Review: Zeiss 35mm f1.4 Milvus (Canon EF)

The Milvus lineup of lenses from Zeiss are more or less their workhorses; and with the addition of the new Zeiss 35mm f1.4 Milvus lens, I’ve never been more convinced that they’re the absolute best lens maker on the market. Yes, Sigma–that mean even above what you’re capable of. While Zeiss’s mentality has always been about MTF charts and curves, in the past few years they’ve been working on a transition that’s catering not only to that crowd, but also to those who care more about the stuff that can’t be measured in a lab. For example, Zeiss lenses have always had a special character about them–I’ve seen folks on our Facebook page talk about it fairly often when their optics come up.

So what’s even more appealing about the Zeiss 35mm f1.4 Milvus lens is that they’re targeting at portrait photographers.

Editor’s Note: also be sure to check out our Zeiss Milvus guide.

Pros and Cons


  • Fantastic image quality
  • Such low distortion that it surely can be used for portraits
  • Great skin tone rendition helps this lens work for loads of different skin types and tones
  • Sharp
  • Zeiss micro-contrast will have everyone in shock at how beautiful the images are
  • Precise focusing
  • Weather sealing
  • Solid build quality
  • My personal favorite focal length and aperture


  • I really wish they made this lens for Sony FE cameras or Fujifilm GF format cameras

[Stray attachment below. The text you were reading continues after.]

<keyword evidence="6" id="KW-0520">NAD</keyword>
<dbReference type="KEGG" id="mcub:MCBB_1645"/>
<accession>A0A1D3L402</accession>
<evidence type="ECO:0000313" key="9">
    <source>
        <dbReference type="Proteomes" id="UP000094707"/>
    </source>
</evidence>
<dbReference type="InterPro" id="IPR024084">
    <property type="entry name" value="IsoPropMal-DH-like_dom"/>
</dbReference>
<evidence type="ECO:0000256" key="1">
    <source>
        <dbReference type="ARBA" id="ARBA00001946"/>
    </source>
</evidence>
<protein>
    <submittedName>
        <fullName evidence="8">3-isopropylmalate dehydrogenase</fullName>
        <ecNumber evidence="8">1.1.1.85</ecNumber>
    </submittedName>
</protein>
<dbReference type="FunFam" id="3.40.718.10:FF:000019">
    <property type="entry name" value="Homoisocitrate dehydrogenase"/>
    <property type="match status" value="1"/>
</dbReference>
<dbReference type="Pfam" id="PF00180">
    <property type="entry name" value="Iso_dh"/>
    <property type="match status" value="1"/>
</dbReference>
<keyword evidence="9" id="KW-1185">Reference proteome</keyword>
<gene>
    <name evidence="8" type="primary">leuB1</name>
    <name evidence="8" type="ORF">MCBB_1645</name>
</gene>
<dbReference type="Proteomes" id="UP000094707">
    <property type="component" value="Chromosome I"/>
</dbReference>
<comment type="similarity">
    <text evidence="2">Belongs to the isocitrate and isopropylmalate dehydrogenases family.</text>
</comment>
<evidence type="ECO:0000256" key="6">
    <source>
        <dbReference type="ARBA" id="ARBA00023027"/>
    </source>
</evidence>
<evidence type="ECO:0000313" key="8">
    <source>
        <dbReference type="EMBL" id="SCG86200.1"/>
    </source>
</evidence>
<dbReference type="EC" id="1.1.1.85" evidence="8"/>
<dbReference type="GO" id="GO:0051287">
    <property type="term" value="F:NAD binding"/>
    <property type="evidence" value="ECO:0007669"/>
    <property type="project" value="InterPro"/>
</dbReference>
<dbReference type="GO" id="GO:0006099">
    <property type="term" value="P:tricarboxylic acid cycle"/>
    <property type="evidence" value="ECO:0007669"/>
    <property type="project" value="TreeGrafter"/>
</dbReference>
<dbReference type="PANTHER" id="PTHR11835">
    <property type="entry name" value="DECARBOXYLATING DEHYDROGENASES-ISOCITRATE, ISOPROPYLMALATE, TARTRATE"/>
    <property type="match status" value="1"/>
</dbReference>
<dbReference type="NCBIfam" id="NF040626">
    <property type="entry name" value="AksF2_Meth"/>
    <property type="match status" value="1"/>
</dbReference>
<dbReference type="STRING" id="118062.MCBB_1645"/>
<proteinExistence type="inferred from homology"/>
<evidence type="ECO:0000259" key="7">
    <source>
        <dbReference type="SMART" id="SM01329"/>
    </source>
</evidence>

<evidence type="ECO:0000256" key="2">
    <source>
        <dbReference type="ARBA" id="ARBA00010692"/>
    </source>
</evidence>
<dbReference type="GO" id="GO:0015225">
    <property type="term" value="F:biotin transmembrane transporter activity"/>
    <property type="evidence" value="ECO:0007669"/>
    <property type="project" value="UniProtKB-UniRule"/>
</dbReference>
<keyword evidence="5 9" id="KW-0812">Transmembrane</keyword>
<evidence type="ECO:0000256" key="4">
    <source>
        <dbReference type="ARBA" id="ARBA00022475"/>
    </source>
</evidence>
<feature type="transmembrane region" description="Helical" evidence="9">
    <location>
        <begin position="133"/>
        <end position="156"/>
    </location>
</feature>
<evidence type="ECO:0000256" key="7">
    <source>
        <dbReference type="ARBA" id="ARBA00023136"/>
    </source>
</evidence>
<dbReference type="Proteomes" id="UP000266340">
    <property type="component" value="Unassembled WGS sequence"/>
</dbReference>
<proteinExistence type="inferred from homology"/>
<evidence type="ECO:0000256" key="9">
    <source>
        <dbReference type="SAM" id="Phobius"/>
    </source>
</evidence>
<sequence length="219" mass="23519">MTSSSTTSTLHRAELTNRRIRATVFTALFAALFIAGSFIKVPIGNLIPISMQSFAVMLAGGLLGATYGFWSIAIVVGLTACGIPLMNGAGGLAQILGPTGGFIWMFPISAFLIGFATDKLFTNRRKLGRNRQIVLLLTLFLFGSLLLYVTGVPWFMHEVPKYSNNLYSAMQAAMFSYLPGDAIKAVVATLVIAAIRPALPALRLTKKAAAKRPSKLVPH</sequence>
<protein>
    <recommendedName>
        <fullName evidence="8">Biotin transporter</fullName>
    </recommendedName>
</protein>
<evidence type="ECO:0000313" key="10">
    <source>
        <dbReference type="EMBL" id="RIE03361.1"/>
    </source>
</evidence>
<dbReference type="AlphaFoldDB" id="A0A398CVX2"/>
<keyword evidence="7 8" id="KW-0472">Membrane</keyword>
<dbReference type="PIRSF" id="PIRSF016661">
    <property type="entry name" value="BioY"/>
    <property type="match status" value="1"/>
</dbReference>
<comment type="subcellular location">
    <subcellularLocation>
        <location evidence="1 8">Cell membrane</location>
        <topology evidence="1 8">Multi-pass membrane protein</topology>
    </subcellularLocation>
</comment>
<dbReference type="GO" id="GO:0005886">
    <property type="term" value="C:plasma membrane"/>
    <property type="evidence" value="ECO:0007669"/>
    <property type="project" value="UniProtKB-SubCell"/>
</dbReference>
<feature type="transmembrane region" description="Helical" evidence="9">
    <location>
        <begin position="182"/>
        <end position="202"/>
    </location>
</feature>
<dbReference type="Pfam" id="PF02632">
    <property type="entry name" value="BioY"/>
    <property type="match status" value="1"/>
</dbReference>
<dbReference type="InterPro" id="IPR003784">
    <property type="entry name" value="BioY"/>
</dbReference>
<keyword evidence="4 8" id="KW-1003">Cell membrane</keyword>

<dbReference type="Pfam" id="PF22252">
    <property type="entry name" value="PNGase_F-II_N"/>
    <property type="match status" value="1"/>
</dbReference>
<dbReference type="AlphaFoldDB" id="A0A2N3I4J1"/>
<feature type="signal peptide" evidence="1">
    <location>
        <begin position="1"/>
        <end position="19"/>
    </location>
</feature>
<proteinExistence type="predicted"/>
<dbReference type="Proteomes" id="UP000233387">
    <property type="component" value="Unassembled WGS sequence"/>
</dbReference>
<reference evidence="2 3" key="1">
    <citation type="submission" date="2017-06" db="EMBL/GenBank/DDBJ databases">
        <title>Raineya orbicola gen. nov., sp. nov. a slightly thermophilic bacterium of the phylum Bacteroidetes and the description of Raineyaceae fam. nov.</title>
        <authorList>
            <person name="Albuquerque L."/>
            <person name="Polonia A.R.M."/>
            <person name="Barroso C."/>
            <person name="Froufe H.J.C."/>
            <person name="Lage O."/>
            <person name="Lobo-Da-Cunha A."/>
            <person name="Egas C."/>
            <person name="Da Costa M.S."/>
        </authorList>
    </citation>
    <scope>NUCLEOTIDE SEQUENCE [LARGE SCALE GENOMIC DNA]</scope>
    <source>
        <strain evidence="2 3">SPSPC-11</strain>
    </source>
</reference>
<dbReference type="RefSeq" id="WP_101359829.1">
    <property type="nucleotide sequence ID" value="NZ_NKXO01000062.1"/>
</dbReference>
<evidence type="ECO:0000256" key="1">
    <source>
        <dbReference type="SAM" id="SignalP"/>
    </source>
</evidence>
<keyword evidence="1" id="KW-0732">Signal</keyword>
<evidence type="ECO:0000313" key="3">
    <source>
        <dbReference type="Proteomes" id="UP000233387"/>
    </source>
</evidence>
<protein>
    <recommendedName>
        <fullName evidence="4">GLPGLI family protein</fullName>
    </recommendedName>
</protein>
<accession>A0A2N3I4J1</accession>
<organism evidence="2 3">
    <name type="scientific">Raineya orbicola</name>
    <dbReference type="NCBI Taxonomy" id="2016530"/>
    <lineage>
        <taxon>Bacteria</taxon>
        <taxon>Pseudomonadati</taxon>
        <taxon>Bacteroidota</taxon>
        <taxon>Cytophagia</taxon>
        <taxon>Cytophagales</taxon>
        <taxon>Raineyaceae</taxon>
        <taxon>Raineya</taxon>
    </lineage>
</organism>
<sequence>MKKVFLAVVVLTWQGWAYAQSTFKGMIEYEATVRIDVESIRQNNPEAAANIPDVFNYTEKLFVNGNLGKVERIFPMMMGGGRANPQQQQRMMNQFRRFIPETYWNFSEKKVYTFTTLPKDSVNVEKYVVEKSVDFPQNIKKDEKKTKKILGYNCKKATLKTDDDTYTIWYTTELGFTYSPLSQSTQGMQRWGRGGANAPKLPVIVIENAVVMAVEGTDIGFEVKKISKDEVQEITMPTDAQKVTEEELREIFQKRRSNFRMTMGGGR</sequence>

• Heavy and big

Gear Used

We tested the Zeiss 35mm f1.4 Milvus lens with the Canon 6D, Roundflash dish, and the Adorama Flashpoint Zoom Li-on flash. Some testing was also done with the Zeiss 35mm f1.4 Milvus on the Canon EOS 33 SLR camera loaded with Fujifilm Acros 100.

Tech Specs

Specs taken from the Zeiss Milvus 35mm f1.4 product page

Performance Focal length 35 mm
Aperture range f/1.4 – f/22
Camera mount Canon EF-Mount* (ZE) | Nikon F-Mount* (ZF.2)
Format compatibility Full Frame
Focusing range 0,30 m (11.81″) – ∞
Free working distance 0,14 m (5.43″) – ∞
Angular field** (diag. | horiz. | vert.) 65° / 55° / 38°
Diameter of image field 43 mm (1.69″)
Coverage at close range (MOD)** 170 x 112 mm (6.68 x 4.41″)
Image ratio at minimum object distance 1 : 4.6
Lens elements | Groups 14 / 11
Flange focal distance ZE: 44 mm (1.73″) | ZF.2: 46 mm (1.83″)
Entrance pupil position (front of image plane) 122 mm (4.80″)
Features Autofocus
Image Stabilization
Physical Filter thread M72 x 0.75
Rotation angle of focusing ring 227°
Diameter max. ZE: 85 mm (3.34″) | ZF.2: 85 mm (3.34″)
Diameter of focusing ring ZE: 83 mm (3.25″) | ZF.2: 83 mm (3.25″)
Length (with lens caps) ZE: 144 mm (5.66″) | ZF.2: 142 mm (5.57″)
Length (without lens caps) ZE: 125 mm (4.91″) | ZF.2: 126 mm (4.94″)
Weight ZE: 1174 g (41.40 oz) | ZF.2: 1131 g (39.90 oz)


The Zeiss 35mm f1.4 Milvus lens is not unlike the designs of many of the other Milvus lenses out there. It’s characterized by simplicity if you’re using the Canon version. The Nikon versions have an aperture ring. On the outside what you’re going to care about are the metal exterior and the rubber focusing ring. In addition to that, there’s a depth of field and focusing scale.

The scale works pretty well. And when you’re out and about shooting, you should note that the lens hood doesn’t make the overall package a whole lot smaller. But it will surely protect the lens.